As has been mentioned elsewhere, it’s not a part of the methodology of the Point and Shoot Film Cameras website, to discuss lens quality, or make scientific tests and comparisons between different point and shoot film cameras.
However, as a follow-up to the best point & shoot film cameras review, I thought that it might be interesting to show some photographs taken by some of these compact cameras. In this case, I’ve chosen images taken by my top three favourites, the Fujifilm DL Super Mini (also known as the Cardia Tiara), the Olympus mju II (otherwise known as the Olympus Stylus Epic) and the Ricoh FF-7 (or FF-9 depending on the market).
These three came top of my list for various reasons, which you can read about in the original article. As ever, it’s worth being aware that these are not intended to be like-for-like comparisons. Each of these photos was taken at different times, under different conditions – other than they were all taken in low light, without a flash and with 400 ISO (but different) film. They were all scanned at 7200dpi on a Plustek film scanner and have had some post-processing applied to them in Photoshop.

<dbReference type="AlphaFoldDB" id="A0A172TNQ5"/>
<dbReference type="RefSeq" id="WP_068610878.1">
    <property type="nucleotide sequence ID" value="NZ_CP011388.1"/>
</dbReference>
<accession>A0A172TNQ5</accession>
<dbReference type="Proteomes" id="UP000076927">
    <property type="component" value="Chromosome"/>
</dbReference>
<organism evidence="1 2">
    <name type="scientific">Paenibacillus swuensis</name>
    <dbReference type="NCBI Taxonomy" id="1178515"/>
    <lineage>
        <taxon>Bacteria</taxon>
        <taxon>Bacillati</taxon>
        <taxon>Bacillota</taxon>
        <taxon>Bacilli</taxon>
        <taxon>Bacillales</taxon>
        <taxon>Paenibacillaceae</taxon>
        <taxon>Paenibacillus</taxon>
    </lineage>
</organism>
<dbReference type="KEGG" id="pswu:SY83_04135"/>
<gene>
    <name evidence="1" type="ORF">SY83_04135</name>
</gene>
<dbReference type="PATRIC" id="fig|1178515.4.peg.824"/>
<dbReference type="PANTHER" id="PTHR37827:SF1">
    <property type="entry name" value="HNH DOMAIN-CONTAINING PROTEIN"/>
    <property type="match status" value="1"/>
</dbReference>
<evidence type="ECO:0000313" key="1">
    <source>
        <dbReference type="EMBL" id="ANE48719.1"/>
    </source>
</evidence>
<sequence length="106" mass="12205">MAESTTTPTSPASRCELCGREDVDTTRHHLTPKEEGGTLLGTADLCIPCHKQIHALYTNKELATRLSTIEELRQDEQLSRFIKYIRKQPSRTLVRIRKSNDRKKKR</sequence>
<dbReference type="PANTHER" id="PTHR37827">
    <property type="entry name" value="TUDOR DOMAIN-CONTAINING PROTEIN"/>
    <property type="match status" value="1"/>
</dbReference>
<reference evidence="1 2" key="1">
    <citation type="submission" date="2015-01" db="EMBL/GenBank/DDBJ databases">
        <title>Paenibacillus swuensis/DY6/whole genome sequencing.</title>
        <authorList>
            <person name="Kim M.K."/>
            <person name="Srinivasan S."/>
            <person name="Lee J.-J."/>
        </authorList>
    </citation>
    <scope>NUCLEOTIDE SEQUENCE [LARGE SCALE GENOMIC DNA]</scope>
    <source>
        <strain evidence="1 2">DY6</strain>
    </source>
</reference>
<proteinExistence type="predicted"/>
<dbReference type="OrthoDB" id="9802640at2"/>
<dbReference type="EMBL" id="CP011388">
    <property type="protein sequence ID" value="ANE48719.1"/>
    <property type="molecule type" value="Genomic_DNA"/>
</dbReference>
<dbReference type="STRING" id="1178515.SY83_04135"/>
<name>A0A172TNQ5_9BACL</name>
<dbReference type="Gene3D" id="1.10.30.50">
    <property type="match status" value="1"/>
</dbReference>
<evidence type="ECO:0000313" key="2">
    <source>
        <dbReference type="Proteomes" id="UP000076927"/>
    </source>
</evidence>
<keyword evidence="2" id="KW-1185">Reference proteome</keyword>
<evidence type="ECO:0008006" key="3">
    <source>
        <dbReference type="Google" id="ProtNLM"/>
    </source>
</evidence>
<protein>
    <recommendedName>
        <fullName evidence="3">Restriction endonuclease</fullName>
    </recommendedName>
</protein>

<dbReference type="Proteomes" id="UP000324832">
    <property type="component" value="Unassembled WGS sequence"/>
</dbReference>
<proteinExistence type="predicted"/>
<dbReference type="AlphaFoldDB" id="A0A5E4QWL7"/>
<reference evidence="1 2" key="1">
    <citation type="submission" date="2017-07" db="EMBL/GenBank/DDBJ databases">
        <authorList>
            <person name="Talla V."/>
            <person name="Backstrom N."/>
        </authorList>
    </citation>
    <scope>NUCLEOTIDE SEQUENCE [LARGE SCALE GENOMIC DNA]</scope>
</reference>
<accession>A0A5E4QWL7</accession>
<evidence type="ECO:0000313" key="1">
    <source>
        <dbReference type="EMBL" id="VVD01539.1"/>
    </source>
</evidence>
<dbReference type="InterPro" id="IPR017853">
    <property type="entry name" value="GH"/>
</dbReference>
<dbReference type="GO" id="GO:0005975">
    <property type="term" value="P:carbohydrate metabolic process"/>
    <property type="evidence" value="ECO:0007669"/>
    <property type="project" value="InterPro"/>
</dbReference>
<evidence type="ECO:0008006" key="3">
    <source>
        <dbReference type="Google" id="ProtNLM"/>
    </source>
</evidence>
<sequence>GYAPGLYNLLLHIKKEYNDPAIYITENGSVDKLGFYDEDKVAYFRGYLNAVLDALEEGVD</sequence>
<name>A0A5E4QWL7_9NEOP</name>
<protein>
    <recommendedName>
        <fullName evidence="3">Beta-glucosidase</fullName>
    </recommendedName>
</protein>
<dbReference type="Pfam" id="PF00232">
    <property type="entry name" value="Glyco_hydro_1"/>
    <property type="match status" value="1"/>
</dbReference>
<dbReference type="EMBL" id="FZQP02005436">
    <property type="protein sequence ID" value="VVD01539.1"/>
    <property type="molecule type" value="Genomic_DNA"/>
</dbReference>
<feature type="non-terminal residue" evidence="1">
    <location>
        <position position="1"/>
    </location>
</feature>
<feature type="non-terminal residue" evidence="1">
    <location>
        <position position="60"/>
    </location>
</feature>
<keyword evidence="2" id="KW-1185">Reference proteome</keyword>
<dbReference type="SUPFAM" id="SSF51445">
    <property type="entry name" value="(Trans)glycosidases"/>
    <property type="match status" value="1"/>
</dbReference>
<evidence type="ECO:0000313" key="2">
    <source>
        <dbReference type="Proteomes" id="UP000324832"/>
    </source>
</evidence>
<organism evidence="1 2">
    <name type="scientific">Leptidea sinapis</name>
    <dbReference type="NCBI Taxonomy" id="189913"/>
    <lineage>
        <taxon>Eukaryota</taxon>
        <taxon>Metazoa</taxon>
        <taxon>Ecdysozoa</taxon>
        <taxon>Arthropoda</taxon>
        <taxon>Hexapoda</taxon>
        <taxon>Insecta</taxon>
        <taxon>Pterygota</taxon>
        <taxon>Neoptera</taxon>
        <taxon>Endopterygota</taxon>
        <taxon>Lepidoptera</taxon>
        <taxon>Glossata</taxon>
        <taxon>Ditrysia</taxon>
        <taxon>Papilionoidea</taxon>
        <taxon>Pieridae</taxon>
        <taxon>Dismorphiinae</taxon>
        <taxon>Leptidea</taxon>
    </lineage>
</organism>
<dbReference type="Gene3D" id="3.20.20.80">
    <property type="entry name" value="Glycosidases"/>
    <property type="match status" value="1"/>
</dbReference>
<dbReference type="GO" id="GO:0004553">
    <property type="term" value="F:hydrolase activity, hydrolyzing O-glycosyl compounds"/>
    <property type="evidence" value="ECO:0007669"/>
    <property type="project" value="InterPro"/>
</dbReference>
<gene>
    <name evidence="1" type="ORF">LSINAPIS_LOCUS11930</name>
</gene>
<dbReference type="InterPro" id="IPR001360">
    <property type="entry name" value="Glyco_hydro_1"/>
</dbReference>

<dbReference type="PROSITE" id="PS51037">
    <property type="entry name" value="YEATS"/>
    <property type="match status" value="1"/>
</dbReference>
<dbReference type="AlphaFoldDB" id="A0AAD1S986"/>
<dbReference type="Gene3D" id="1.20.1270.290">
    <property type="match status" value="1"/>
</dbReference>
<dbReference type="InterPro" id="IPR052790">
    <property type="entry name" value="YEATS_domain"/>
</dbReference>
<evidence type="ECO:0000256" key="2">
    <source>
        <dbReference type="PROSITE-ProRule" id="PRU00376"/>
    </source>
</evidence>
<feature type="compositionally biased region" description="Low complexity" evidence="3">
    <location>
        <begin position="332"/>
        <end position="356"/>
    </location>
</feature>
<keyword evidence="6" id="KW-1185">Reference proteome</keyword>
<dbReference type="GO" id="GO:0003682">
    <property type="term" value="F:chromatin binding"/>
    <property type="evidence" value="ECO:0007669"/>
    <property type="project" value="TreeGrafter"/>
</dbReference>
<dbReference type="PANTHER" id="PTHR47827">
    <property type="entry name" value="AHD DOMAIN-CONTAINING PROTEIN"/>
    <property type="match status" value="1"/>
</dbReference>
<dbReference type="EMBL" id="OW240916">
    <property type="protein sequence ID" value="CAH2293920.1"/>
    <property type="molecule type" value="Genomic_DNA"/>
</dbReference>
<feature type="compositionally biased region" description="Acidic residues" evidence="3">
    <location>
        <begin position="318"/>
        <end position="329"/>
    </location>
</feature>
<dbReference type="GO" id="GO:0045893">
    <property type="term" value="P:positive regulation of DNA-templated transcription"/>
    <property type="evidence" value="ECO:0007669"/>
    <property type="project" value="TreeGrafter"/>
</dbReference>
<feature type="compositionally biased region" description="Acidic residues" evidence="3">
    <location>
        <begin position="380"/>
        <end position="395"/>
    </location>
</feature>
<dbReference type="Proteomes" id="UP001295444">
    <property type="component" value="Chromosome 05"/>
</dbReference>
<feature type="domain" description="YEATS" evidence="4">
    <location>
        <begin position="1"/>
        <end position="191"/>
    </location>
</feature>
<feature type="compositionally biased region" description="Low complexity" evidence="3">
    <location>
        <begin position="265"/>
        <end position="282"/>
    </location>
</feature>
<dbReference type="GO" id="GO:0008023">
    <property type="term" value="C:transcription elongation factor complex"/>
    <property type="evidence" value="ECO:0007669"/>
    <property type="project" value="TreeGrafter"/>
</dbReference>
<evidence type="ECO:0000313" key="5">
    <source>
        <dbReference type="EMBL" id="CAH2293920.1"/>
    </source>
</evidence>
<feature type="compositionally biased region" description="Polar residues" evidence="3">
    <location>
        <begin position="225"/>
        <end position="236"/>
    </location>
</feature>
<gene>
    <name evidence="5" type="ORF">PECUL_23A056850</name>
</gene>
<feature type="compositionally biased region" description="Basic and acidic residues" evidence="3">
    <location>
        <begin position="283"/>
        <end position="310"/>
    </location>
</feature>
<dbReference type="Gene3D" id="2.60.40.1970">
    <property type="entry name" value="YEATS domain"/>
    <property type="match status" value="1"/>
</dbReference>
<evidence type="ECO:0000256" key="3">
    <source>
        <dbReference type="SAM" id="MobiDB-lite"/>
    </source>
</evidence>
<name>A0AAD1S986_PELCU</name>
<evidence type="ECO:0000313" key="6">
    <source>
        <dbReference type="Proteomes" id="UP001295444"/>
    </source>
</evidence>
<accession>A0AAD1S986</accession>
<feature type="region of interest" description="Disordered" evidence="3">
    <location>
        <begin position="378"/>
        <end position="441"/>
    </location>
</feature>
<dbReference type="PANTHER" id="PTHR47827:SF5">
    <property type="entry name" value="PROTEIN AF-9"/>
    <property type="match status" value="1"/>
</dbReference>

You can click on the images for a closer view.
This first image is taken by the ‘lowest-end’ of these cameras, The humble Ricoh FF-7. But, in my subjective opinion, the 35mm lens on this camera takes great photos, which can be seen by the texture detail in the cover of the fluorescent light and and beautiful gradients. Of course, the Ilford XP2 Super film will have helped with that.
The Olympus Stylus Epic needs no great introduction. It coped admirably well with this extremely dark, high contracts night scene and Kodak’s Tri-X was perfectly suited for the image style as well.
For some reason, I generally use colour film with the Fujifilm DL Super Mini / Cardia Tiara. I’m not sure why. Perhaps because it always strikes me as an aesthetically ‘luxury’ camera, which demands a high quality colour film? Perhaps it’s just the way that its 28mm aspherical Fujinon prime lens deals with colour?